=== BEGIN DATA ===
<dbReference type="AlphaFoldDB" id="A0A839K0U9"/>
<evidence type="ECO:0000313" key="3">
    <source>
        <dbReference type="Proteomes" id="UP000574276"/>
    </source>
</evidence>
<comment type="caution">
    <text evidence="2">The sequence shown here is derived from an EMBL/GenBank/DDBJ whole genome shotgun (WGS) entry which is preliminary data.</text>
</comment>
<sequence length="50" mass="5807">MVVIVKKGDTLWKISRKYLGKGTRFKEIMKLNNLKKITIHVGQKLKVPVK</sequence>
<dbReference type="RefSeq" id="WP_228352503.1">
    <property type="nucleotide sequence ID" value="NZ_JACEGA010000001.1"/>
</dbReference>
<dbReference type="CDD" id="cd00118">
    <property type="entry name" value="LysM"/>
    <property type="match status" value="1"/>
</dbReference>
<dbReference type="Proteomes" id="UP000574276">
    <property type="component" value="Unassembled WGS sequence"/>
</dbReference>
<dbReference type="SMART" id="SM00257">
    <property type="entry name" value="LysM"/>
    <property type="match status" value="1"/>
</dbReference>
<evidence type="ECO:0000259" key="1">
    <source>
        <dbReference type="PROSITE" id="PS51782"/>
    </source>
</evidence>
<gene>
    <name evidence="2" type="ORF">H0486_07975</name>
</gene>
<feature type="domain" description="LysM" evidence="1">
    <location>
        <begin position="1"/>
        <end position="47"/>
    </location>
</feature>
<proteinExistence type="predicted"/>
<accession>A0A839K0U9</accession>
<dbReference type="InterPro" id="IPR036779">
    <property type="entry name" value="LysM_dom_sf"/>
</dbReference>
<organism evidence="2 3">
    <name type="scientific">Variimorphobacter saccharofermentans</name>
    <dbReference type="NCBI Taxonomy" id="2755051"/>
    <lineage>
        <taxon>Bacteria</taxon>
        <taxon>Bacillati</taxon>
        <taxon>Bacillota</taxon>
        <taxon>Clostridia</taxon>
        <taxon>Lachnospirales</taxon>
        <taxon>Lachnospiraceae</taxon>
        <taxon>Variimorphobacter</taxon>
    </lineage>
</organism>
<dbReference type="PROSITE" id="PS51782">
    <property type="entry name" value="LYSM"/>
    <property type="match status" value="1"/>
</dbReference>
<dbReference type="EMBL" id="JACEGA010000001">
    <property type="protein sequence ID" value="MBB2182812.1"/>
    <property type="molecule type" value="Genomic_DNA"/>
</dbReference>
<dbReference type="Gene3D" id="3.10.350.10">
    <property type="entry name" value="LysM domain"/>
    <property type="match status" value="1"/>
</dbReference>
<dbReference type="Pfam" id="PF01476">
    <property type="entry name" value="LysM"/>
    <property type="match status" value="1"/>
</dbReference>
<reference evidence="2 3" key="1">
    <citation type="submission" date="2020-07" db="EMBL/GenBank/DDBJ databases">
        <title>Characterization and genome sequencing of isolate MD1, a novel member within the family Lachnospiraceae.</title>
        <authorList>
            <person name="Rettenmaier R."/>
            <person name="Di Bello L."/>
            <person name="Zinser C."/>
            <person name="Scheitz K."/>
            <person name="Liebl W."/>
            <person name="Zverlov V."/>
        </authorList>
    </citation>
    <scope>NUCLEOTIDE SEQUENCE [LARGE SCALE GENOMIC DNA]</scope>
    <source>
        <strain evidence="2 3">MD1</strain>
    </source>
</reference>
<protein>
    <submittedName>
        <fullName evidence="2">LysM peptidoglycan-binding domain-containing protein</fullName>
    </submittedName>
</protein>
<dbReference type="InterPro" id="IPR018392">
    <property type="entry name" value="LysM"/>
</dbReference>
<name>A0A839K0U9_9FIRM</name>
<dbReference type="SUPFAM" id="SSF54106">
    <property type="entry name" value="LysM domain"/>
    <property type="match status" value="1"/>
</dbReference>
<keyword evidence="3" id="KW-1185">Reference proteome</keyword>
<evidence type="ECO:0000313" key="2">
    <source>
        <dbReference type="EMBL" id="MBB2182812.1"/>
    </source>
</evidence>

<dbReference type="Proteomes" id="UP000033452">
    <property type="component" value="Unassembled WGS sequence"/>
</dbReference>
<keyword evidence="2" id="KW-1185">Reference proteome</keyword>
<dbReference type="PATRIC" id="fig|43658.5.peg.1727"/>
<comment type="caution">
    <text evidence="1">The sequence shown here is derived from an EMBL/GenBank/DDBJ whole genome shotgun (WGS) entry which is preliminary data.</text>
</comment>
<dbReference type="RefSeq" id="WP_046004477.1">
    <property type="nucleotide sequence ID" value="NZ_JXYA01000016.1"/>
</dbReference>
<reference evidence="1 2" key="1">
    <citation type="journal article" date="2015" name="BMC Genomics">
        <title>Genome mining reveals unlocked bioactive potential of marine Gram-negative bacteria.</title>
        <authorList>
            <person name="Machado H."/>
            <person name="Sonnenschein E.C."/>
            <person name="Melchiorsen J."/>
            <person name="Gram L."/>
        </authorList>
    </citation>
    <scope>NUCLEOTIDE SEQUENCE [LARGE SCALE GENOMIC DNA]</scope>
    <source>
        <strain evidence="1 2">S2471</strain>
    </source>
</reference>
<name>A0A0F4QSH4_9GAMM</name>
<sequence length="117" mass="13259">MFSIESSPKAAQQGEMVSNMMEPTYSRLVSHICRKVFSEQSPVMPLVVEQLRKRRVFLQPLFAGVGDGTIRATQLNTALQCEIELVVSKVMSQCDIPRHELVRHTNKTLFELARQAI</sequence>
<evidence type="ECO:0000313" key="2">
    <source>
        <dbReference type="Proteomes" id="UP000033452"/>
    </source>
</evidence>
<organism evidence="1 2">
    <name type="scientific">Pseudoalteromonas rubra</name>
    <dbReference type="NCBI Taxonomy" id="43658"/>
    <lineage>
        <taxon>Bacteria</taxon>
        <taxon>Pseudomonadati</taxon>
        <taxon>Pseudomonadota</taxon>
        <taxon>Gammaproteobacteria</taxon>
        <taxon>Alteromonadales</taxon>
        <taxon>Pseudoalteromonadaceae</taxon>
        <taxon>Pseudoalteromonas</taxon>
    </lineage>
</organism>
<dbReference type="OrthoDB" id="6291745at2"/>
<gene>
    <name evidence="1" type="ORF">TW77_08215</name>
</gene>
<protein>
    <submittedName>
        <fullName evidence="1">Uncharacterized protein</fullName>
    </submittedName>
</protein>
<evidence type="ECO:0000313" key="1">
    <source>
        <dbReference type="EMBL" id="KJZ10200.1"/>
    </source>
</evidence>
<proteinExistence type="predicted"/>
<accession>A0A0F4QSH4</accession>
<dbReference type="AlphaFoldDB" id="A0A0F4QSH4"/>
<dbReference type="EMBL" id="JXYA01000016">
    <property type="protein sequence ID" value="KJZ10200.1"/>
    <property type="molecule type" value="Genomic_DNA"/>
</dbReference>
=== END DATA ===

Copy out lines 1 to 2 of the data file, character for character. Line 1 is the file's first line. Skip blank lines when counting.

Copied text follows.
<dbReference type="AlphaFoldDB" id="A0A839K0U9"/>
<evidence type="ECO:0000313" key="3">